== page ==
Collected Short Stories: Volume 4
Somerset Maugham (W.)
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BOOK ABSTRACT:

Amazon Book Description

  1. This final classic collection of stories reveals Somerset Maugham's unique talent for exposing and exploring the bitter realities of human relationships.
  2. Brilliant tales of love, infidelity, passion and prejudice, the stories range from 'The Lotus Eater' in which a man has a vision of a life of bliss in the Mediterranean, to the astringent tales of 'The Outstation' and 'The Back of Beyond' in Malaya and South East Asia.
  3. Largely set in favourite Maugham country, this colourful collection brilliantly evokes the numbered days of the British Empire.

Preface
  1. In this final volume I have placed the rest of my stories the scene of which is set in Malaya. They were written long before the Second World War and I should tell the reader that the sort of life with which they deal no longer exists. When I first visited those countries the lives the white men and their wives led there differed but little from what they had been twenty-five years before. They got home leave once in five years. They had besides a few weeks leave every year. If they lived where the climate was exhausting they sought the fresh air of some hill- station not too far away; if, like some of the government servants, they lived where they might not see another white man for weeks on end, they went to Singapore so that they might consort for a time with their kind. The Times when it arrived at a station up-country, in Borneo for instance, was six weeks old, and they were lucky if they received the Singapore paper in a fortnight.
  2. Aviation has changed all that. Even before the war people who could afford it were able to spend even their short leave at home. Papers, illustrated weeklies, magazines reached them fresh from the press. In the old days Sarawak, say, or Selangor were where they expected to spend their lives till it was time for them to retire on a pension; England was very far away and when at long intervals they went back was increasingly strange to them, their real home, their intimate friends, were in the land in which the better part of their lives was spent. But with the rapidity of communication it remained an alien land, a temporary rather than a permanent habitation, which circumstances obliged them for a spell to occupy; it was a longish halt in a life that had its roots in the Sussex downs or on the moors of Yorkshire. Their ties with the homeland, which before had insensibly loosened and sometimes broke asunder, remained fast. England, so to speak, was round the corner. They no longer felt cut off. It changed their whole outlook.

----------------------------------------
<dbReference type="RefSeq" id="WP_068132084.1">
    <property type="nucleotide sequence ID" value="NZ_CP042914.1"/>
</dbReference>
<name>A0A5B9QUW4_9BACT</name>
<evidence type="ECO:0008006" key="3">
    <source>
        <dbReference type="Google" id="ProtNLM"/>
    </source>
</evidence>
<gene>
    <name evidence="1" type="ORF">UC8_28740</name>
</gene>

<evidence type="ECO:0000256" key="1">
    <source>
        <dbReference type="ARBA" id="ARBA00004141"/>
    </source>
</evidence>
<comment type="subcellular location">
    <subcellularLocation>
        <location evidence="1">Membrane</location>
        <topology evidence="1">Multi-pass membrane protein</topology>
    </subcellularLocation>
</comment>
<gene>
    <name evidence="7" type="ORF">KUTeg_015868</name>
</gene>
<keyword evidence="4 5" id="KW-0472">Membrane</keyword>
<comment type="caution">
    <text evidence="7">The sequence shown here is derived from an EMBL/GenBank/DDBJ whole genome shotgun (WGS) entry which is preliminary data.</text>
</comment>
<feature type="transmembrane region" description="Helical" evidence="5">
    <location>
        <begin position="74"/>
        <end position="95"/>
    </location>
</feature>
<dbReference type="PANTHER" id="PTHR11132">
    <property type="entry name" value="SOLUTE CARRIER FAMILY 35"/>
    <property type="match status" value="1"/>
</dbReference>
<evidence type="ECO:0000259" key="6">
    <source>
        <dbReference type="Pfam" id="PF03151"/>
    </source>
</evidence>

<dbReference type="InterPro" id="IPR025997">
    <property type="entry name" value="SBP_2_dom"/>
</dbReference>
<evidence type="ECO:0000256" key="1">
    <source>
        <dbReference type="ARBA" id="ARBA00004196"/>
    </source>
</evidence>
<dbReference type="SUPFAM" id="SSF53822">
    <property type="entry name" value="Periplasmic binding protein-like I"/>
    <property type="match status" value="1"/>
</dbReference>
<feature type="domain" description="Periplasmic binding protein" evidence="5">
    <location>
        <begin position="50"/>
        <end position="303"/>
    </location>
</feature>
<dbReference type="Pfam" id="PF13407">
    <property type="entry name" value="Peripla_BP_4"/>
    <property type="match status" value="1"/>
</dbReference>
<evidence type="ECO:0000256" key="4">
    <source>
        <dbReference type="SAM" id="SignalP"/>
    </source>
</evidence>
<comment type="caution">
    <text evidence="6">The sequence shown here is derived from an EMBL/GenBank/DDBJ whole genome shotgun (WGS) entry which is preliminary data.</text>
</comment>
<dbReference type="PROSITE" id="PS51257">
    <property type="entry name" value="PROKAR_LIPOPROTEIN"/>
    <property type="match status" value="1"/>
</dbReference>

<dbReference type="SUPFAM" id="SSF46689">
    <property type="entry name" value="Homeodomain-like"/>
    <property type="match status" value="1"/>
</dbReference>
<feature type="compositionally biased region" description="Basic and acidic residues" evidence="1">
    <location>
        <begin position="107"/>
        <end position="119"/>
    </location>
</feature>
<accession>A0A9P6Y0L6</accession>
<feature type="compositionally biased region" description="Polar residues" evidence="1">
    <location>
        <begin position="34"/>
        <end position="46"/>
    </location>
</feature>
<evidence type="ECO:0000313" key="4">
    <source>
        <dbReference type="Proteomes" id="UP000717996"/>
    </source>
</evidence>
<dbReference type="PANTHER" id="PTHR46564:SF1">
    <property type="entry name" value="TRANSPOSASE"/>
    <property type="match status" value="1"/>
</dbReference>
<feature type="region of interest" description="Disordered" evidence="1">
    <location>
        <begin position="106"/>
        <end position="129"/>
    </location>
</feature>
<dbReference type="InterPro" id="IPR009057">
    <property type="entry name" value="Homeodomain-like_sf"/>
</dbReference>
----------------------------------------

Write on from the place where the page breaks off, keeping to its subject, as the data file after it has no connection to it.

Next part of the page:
3. The countries of which I wrote were then at peace. It may be that some of those peoples, Malays, Dyaks, Chinese, were restive under the British rule, but there was no outward sign of it. The British gave them justice, provided them with hospitals and schools, and encouraged their industries. There was no more crime than anywhere else. An unarmed man could wander through the length of the Federated Malay States in perfect safety. The only real trouble was the low price of rubber.
    There is one more point I want to make. Most of these stories are on the tragic side. But the reader must not suppose that the incidents I have narrated were of common occurrence. The vast majority of these people, government servants, planters, and traders, who spent their working lives in Malaya were ordinary people ordinarily satisfied with their station in life. They did the jobs they were paid to do more or less competently. They were as happy with their wives as are most married couples. They led humdrum lives and did very much the same things every day. Sometimes by way of a change they got a little shooting; but as a rule, after they had done their day's work, they played tennis if there were people to play with, went to the club at sundown if there was a club in the vicinity, drank in moderation, and played bridge. They had their little tiffs, their little jealousies, their little flirtations, their little celebrations. They were good, decent, normal people.
  4. I respect, and even admire, such people, but they are not the sort of people I can write stories about. I write stories about people who have some singularity of character which suggests to me that they may be capable of behaving in such a way as to give me an idea that I can make use of, or about people who by some accident or another, accident of temperament, accident of environment, have been involved in unusual contingencies. But, I repeat, they are the exception.

Contents
  1. The book bag - 5
  2. French Joe – 46
  3. German Harry – 51
  4. The four Dutchmen – 55
  5. The back of beyond – 62
  6. P. & O. – 99
  7. Episode – 134
  8. The kite – 157
  9. A woman of fifty – 184
  10. Mayhew – 204
  11. The lotus eater – 208
  12. Salvatore – 225
  13. The wash-tub – 230
  14. A man with a conscience – 239
  15. An official position – 262
  16. Winter cruise – 285
  17. Mabel – 305
  18. Masterson – 310
  19. Princess September – 322
  20. A marriage of convenience – 331
  21. Mirage – 346
  22. The letter – 368
  23. The outstation – 406
  24. The portrait of a gentleman – 441
  25. Raw material – 447
  26. Straight flush – 452
  27. The end of the flight – 457
  28. A casual affair – 463
  29. Red – 486
  30. Neil MacAdam – 511

BOOK COMMENT:

Vintage Classics; New Edition (7 Mar. 2002)




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  2. Mauve: Text by correspondent(s) or other author(s); © the author(s)



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